His gruff voice drew my eyes to his face and I took note of his handsome features. In the dim light, I could see the long lasting impression of dirt and blood that painted his skin and I wondered where he had been before this.
It was a struggle for me to focus and the words stumbled and fell out of my mouth, “I don’t know...their experimental bullshit has fucked with my memory but it’s been six days...I think...since those things killed everyone.” I looked into his hardened blue eyes. “What are they?”
“Untoten,” the German answered, though it meant nothing to me as it wasn’t part of my small foreign vocabulary. Given my indifferent reaction, he clarified, smugly, “The undead. You Americans,” he nodded to the man and I, “call them Zombies.”
On the verge of hysteria, I began to laugh as I tried not to hyperventilate. “What? Are you--please tell me he’s kidding,” my voice raised an octave and Dempsey raised a brow and pursed his lips in sympathetic confirmation. “Oh,” I gave a slow nod, trying to let the truth sink in, “well isn't that just peachy.” Now, I wished I was hallucinating.
“That's one way to put it,” Dempsey muttered.
“Forgive me, Margaret," Edward hastily interrupted, "but you mentioned you've seen Dempsey before. I need to know where and when this happened.” His tone was quite serious and I was taken back by his urgency.
“Stow it, Richtofen!” The American was quick to cut him short. “We can deal with that tomorrow. She ain't in no shape to be helping you or anyone else.” His familiar accent was one that I hadn't heard in a long time and it was oddly comforting to listen to him yell at the German.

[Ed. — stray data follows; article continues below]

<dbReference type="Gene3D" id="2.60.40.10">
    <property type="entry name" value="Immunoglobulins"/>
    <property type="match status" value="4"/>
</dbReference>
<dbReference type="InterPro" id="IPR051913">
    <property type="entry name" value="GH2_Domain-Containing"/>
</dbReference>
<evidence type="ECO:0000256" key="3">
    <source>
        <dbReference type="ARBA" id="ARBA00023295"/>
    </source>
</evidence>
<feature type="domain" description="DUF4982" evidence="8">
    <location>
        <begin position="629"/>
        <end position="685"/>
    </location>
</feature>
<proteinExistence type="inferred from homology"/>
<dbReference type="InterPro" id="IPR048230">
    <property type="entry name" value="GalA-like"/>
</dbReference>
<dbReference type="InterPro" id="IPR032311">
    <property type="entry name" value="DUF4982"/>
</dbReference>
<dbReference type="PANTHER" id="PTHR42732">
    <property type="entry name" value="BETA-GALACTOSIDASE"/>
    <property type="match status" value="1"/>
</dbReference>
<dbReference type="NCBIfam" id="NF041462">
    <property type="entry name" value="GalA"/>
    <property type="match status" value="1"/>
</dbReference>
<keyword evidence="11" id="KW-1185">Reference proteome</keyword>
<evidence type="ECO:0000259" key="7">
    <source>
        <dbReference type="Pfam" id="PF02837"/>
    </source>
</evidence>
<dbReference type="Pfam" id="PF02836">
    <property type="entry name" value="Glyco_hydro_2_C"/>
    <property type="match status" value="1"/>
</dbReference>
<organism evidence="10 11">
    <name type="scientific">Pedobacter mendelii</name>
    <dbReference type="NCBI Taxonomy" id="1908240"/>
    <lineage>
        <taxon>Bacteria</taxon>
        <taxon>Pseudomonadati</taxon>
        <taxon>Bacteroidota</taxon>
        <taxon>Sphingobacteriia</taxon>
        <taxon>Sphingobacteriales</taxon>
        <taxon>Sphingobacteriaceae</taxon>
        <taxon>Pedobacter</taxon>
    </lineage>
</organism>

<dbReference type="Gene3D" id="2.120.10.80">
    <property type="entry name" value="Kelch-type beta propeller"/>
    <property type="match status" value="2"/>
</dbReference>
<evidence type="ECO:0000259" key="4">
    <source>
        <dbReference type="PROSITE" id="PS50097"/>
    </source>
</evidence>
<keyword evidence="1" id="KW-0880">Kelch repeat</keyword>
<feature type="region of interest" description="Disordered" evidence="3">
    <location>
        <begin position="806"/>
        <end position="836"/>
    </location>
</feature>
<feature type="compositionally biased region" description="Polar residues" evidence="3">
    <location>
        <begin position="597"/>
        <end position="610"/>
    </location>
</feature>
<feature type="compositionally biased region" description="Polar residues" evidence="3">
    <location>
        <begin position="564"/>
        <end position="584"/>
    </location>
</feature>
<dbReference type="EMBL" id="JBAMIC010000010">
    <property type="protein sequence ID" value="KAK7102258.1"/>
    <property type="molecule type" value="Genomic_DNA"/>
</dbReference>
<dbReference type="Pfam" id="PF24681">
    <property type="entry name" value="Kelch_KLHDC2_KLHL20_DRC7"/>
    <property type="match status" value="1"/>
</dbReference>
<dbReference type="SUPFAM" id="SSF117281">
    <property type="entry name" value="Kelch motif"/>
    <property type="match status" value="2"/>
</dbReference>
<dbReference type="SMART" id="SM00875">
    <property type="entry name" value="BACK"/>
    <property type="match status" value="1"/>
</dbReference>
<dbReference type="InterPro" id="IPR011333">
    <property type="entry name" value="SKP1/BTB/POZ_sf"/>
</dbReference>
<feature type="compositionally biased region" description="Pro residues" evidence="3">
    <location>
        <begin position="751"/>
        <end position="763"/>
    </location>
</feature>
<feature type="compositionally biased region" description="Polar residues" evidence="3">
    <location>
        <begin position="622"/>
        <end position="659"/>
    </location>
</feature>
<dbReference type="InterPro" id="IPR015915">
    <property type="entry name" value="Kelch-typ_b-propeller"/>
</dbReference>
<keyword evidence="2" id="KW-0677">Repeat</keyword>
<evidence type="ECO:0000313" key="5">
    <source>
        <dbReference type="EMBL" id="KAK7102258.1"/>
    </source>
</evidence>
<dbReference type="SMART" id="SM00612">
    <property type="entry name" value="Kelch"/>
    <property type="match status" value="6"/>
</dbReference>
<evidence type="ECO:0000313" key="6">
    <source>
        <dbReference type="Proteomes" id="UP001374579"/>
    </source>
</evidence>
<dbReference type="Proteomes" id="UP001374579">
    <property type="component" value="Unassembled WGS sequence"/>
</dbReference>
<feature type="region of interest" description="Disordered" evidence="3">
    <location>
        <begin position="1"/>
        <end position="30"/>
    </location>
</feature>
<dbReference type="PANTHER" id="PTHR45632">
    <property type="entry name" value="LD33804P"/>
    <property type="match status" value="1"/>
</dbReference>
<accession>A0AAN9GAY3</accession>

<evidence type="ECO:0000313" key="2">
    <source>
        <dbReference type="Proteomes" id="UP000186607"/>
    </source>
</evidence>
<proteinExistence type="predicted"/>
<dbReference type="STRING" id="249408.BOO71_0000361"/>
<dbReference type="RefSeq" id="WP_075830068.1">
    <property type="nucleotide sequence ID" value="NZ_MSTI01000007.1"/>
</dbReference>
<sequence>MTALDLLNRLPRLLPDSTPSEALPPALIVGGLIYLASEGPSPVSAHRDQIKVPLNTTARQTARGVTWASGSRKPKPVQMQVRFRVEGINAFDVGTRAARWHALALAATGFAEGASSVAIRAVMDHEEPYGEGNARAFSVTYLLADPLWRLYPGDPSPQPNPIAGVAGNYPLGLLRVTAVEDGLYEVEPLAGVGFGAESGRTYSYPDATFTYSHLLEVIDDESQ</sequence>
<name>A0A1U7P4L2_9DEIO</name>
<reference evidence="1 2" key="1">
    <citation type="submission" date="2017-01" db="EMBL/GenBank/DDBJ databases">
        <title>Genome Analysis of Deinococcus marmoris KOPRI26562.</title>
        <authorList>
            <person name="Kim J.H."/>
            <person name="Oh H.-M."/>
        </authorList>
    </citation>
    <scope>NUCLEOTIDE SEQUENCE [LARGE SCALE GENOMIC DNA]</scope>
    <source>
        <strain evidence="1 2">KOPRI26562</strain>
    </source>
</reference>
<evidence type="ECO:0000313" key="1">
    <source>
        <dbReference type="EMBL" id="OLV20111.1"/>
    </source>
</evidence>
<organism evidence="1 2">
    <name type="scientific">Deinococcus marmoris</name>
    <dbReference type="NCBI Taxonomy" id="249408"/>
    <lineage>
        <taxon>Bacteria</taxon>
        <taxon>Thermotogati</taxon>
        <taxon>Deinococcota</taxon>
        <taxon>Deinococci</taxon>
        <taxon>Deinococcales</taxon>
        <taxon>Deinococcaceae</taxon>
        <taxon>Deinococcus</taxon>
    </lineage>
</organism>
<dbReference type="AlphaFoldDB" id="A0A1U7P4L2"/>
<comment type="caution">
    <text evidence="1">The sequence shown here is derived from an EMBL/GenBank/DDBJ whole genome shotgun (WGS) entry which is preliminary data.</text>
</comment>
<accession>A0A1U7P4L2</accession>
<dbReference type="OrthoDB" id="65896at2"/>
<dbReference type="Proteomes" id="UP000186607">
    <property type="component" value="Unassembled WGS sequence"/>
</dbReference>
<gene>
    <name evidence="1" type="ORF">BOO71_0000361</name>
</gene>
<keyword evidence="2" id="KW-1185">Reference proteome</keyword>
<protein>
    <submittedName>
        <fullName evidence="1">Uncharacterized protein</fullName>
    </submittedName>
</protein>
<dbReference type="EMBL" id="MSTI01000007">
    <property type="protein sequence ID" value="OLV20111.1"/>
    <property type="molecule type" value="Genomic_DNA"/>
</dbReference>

“Yes, of course, mein apologies,” he seemed to have more on his mind but quietly did as he was told with a hint of distaste that could be heard when he walked off, muttering to himself.
I stared after him, still agitated by his sheer presence. “Don't worry about him. He rubs everyone the wrong way.” Dempsey put a hand on my back and I looked up at him. He smiled, barely, but it was there and it was enough. “Come on, let's get you outta here. This place gives me the creeps.”
The room he led me to was crowded with havoc and wooden furniture. Ornate paintings decorated the walls and there were a few plush animals watching me from the bookshelves and the light, floral colors led me to believe that it used to belong to a small girl. I tried not to think about what might have happened to the child or why she was even here in the first place.